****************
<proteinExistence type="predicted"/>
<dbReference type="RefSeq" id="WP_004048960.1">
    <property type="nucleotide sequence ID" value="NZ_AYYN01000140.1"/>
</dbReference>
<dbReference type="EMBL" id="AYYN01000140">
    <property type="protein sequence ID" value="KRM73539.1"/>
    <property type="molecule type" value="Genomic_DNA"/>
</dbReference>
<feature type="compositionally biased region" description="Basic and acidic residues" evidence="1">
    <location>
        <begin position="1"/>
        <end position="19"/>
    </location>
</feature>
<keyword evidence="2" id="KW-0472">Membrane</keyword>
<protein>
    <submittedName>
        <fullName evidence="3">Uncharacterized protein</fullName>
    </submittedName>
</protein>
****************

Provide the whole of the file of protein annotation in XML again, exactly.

<proteinExistence type="predicted"/>
<dbReference type="RefSeq" id="WP_004048960.1">
    <property type="nucleotide sequence ID" value="NZ_AYYN01000140.1"/>
</dbReference>
<dbReference type="EMBL" id="AYYN01000140">
    <property type="protein sequence ID" value="KRM73539.1"/>
    <property type="molecule type" value="Genomic_DNA"/>
</dbReference>
<feature type="compositionally biased region" description="Basic and acidic residues" evidence="1">
    <location>
        <begin position="1"/>
        <end position="19"/>
    </location>
</feature>
<keyword evidence="2" id="KW-0472">Membrane</keyword>
<protein>
    <submittedName>
        <fullName evidence="3">Uncharacterized protein</fullName>
    </submittedName>
</protein>